Florida natives Wage War are one of Fearless Records’ newest additions to the label, bringing a refreshing sound to the tried and true sound of bands such as August Burns Red and ERRA. The band recorded the album with producer Andrew Wade (Neck Deep, The Word Alive, The Ghost Inside) and Jeremy McKinnon, frontman of A Day to Remember.
Blueprints was released on November 27th, 2015 via Fearless Records, being the first record that the band has put out. Prior to its release, Wage War released a total of three singles. Their first single, Alive, was accompanied by a music video that shows what WW is capable of in a live setting and how crazy the crowd gets to their music, and for good reason.
Alive is a rhythmically pleasing anthem that makes you want to get off your feet. The riffs are very bouncy and heavy, which is complemented gracefully by the powerful vocals. Alive was a great choice as the first single, since it gives off the vibe the record has in its entirety.
The record starts off with sirens ringing along with dissonant sounding guitars. It sets an eerie and brutal mood that is then greeted with monstrous sounding vocals. Hollow is a great intro into the depths that are Blueprints.
Twenty One was the second music video that Wage War put out prior to the record’s release. Twenty One is a song that relates directly to us as humans. It describes how we are all the same underneath. It is a beautiful message that is portrayed gracefully in the band’s musicianship and great vocal hooks.
The title track of the record, Blueprints, has a cool chorus that features vocalists Briton Bond and Cody Quistad going back and forth between vocal lines. It is one of the most creative choruses on the record, as well as one of the more interesting verses that switch from eerie clean guitars to shreddy guitar solos in a heartbeat.
Youngblood is a song that the band had dedicated to a young man named Louis Pulford, who ended his life at a young age in Ocala, FL. It is a very powerful song filled with real, raw emotion. More information in regard to the songs backstory can be found here.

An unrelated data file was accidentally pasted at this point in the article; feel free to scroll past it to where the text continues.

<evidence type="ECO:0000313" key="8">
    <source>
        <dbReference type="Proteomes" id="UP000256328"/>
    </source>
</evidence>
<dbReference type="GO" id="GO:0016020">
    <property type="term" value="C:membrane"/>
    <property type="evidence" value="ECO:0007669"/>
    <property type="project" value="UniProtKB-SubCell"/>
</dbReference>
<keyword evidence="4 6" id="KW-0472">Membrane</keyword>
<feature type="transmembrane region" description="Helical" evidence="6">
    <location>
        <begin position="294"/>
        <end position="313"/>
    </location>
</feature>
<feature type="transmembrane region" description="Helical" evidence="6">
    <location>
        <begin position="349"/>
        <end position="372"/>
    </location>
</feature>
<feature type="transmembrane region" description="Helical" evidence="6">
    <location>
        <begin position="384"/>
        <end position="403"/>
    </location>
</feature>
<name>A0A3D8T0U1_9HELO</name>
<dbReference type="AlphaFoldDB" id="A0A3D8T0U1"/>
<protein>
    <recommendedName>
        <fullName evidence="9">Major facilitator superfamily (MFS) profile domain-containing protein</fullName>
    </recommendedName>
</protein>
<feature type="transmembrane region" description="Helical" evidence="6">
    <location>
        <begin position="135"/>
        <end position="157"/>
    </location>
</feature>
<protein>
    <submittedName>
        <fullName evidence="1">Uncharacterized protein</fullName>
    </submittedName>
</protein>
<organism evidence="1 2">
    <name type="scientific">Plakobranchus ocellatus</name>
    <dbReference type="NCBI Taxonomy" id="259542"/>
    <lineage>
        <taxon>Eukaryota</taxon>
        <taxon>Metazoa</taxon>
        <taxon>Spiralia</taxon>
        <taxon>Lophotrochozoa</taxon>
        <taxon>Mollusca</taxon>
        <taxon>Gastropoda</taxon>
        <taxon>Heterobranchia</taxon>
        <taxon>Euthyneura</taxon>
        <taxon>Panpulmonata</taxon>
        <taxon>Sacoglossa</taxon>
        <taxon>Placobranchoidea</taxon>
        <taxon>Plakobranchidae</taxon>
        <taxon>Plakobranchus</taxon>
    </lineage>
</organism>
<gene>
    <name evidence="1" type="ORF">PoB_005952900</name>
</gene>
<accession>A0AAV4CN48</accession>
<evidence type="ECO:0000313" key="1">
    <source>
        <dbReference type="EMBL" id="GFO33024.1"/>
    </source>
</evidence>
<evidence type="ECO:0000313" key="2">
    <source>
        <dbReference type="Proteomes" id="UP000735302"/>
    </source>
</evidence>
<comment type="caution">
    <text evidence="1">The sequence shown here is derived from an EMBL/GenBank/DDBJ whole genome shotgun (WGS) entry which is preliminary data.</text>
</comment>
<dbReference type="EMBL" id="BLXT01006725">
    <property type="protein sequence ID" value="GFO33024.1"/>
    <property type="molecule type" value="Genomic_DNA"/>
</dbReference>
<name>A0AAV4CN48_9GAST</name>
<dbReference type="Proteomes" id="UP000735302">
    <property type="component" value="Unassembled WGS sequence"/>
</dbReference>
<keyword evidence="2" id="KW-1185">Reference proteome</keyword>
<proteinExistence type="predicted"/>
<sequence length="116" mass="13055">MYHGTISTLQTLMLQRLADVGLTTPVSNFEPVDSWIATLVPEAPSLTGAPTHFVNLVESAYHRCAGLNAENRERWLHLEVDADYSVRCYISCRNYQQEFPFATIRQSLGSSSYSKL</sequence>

This one is for those who love the heavier side of the genre. The River has various riffs that are a cyclone of bends and eerie sounding leads. Not to mention the massive breakdowns that the song has, which are really cool. Fun fact – you can hear the laughter of a child right before one of the breakdowns. It’s great.
At this point of the record, I felt that the songs were not hitting as hard. Dreadlocked was one of the weaker tracks on the record, and although Enemy had cool turn table scratching over the intro riff, it didn’t cut it as much for me either. Spineless was pretty interesting and was reminiscent to the heavier side of the band, and was an enjoyable track, but not as memorable as Alive and The River. Their guitar work is very technical and fun to listen to, but Basic Hate was another track that did not cut it for me.
To top it all off, the album ends with Desperate, a track that showcases the band’s excellent blend of technicality and catchy vocal hooks. Desperate is an excellent closing track that ties the whole record together as a whole. Overall, this was a very strong debut in a genre that is very difficult to shine through as new and refreshing. Wage War has plenty of potential and I would definitely recommend this record to fans of the genre.
Final score: 8/10
Highlight tracks: Alive, The River, Desperate.
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